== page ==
Open

Coming up

Don't miss

Replay


LATEST SHOWS

WEB NEWS

Concerns grow as hobby drone use increases

Read more

WEB NEWS

Buffalo residents share stunning images of the snowstorm

Read more

AFRICA NEWS

Senegalese photographer's flashbacks to Africans throughout history

Read more

MEDIAWATCH

Hollande photographed with Julie Gayet on Elysée Palace balcony

Read more

REVISITED

Is Beirut still haunted by ghosts of the civil war?

Read more

THE WORLD THIS WEEK

Band Aid 30 - Hit or Miss? Bob Geldof in Hot Water over Ebola Single

Read more

THE WORLD THIS WEEK

Deal or No Deal with Iran? Home Stretch to Reach Historic Agreement

Read more

FRANCE IN FOCUS

Football scandals: The ugly side of the beautiful game

Read more

#THE 51%

Ending violence against women: The dangers of trial by Twitter

Read more

Business

US Treasury begins sale of Citigroup stake

Text by News Wires

Latest update : 2010-04-27

The US government says it will start selling the first chunk of its Citigroup stock, worth around 37 billion dollars, as it seeks to claw back some of the $700 billion of taxpayers' money used to bail out the global financial system.

AFP - The US government announced Monday it would start selling 1.5 billion shares in Citigroup, as it begins one of the biggest stock sales in history.

It is the first block sale of Citigroup shares held by the government, which has begun to wind-up crisis investments in the hope of recouping taxpayers' cash.

"The US Department of the Treasury today announced the next steps in its plan to sell approximately 7.7 billion shares of Citigroup common stock," a statement said.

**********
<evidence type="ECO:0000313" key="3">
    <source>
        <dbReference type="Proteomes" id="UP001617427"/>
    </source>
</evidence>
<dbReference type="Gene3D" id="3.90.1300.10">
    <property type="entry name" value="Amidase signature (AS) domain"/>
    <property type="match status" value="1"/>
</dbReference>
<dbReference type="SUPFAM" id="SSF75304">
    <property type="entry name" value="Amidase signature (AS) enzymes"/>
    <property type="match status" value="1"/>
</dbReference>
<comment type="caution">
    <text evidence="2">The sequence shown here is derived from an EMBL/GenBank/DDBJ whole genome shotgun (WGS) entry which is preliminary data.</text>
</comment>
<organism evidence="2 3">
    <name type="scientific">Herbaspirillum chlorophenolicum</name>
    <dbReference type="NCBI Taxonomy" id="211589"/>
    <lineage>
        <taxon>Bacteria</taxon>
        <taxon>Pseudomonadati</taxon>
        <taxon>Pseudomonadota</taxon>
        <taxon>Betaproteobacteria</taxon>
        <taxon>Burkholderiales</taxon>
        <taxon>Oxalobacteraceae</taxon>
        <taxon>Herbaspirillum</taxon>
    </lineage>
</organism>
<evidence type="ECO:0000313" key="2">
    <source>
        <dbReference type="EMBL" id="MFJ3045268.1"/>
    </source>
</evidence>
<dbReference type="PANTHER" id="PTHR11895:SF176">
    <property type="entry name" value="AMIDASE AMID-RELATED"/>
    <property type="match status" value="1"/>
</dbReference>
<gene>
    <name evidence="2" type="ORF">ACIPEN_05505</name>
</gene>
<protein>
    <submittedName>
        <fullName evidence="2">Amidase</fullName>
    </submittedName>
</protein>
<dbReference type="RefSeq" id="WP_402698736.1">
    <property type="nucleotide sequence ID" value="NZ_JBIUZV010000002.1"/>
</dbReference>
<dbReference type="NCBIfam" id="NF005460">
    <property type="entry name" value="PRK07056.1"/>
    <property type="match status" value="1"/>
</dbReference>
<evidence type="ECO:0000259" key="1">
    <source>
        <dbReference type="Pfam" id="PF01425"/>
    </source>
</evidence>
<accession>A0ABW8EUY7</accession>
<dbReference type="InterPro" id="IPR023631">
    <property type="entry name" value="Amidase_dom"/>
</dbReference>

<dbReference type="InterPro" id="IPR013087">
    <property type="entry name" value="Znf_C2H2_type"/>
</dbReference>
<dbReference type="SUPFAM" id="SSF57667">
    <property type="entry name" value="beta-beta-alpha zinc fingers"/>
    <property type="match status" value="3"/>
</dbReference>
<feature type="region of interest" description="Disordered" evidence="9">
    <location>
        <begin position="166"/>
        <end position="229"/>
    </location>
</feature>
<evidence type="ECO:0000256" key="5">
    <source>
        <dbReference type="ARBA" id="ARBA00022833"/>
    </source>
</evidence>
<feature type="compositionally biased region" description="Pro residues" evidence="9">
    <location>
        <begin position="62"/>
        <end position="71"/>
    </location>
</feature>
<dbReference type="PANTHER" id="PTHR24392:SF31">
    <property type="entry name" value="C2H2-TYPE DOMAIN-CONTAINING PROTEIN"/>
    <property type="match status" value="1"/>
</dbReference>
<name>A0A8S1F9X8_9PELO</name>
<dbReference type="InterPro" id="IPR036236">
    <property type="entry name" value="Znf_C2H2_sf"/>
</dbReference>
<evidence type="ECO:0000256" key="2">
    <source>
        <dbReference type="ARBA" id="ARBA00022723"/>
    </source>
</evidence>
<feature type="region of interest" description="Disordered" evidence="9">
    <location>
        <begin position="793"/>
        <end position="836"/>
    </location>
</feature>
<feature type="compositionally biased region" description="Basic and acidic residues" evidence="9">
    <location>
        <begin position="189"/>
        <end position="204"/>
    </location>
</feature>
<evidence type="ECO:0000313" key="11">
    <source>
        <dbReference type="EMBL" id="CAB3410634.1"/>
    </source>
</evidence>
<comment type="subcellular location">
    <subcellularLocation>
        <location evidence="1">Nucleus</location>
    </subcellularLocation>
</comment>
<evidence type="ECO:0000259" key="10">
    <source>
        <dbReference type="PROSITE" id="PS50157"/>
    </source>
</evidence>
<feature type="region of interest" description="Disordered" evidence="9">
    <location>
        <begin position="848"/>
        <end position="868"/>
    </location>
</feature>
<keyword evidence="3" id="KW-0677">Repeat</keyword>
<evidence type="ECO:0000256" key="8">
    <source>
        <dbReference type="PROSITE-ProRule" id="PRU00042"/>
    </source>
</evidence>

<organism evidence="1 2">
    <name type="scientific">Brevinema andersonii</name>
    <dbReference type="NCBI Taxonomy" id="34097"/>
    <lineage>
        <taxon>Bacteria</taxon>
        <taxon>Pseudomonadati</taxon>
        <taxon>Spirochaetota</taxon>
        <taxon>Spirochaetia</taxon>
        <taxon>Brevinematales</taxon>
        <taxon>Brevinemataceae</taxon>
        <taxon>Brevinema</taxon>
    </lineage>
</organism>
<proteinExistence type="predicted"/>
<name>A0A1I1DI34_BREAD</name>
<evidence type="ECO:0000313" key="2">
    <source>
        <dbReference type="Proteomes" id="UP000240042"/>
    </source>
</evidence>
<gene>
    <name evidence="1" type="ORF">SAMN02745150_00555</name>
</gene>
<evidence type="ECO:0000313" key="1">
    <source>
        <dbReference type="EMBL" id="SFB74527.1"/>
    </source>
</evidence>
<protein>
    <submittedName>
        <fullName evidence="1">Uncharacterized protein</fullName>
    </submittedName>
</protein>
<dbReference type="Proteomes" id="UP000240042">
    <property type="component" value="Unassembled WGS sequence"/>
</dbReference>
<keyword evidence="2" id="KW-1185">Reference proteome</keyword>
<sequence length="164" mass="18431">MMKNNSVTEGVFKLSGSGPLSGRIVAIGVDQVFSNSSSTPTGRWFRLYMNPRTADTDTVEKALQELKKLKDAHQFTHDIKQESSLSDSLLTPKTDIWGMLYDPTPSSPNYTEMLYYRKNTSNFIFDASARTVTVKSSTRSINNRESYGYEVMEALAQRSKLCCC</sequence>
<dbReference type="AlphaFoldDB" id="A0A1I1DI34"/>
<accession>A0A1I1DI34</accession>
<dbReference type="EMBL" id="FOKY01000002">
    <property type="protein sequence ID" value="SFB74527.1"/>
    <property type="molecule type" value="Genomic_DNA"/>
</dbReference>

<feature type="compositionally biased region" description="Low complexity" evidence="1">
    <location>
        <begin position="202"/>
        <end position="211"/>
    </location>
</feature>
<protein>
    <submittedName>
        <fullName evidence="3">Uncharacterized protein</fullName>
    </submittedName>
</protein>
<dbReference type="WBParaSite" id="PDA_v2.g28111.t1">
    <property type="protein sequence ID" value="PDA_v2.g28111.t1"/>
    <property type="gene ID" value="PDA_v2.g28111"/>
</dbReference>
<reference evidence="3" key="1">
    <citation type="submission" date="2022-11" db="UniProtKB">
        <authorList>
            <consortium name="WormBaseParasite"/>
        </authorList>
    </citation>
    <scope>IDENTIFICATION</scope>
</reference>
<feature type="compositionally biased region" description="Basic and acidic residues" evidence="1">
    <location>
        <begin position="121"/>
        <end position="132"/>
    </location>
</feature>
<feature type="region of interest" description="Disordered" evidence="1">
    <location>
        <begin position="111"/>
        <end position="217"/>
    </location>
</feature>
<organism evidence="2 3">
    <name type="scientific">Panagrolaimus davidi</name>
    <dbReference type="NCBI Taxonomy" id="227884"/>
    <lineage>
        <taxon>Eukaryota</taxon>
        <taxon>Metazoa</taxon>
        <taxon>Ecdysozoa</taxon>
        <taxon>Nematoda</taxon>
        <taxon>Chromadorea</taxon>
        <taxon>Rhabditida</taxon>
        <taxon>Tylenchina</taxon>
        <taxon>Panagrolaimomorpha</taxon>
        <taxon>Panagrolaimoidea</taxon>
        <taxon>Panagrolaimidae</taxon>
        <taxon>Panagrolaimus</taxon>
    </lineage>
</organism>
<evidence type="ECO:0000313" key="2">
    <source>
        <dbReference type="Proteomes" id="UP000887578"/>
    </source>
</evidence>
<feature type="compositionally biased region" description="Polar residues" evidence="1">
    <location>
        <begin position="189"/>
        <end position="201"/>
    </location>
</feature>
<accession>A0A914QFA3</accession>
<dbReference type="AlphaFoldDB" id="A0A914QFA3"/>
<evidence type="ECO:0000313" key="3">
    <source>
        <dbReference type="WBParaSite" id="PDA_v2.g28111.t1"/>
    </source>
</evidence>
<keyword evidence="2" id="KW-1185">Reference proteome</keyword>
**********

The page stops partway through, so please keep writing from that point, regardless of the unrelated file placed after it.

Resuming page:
The US government owns around a quarter of the firm and shares worth around 37 billion dollars at Monday's pre-market rates.

"Treasury will begin selling its common shares in the market in an orderly fashion under a pre-arranged written trading plan," a statement said.

The prospect of 1.5 billion shares flooding the market sent Citi's stock price sliding over four percent as the Treasury tried to limit loses.

"We can sell today, it doesn't mean that we will," said a Treasury official trying to keep plans under wraps.

But despite the early losses, analysts said the Treasury's announcement would not radically alter the outlook for Citi.

"We expect gradual sales at market prices," said Matthew Albrecht, a financials analyst at Standard & Poor's Equity Research, maintaining his recommendation that clients buy Citi shares.

The announcement comes as Washington tries to claw back the 700-billion-dollars of taxpayers' money used to prevent the collapse of the global financial system in 2008.

At the depths of the crisis, the government injected a total of 45 billion dollars into Citi, once the world's biggest banking group.

The New York-based company faced massive losses in the wake of the mortgage crisis and came perilously close to seeing a run on its deposits as confidence in the system collapsed.

Despite repaying some 20 billion dollars to the authorities in December, Citi is still one of the last of the major banks operating in the shadow of a US government bailout.

The government had held off selling its share stake in the firm until now, no doubt dissuaded by its low market value.

The bank last week said it had returned to profit after two years spent largely in the red, posting a profit of 4.4 billion dollars in the first quarter of this year.

Since then it has risen almost 40 cents a share, a potential earning of around 300 million dollars for the Treasury.

Date created : 2010-04-27

  • BANKING

    US government to sell its stake in bailed-out Citigroup

    Read more

COMMENT(S)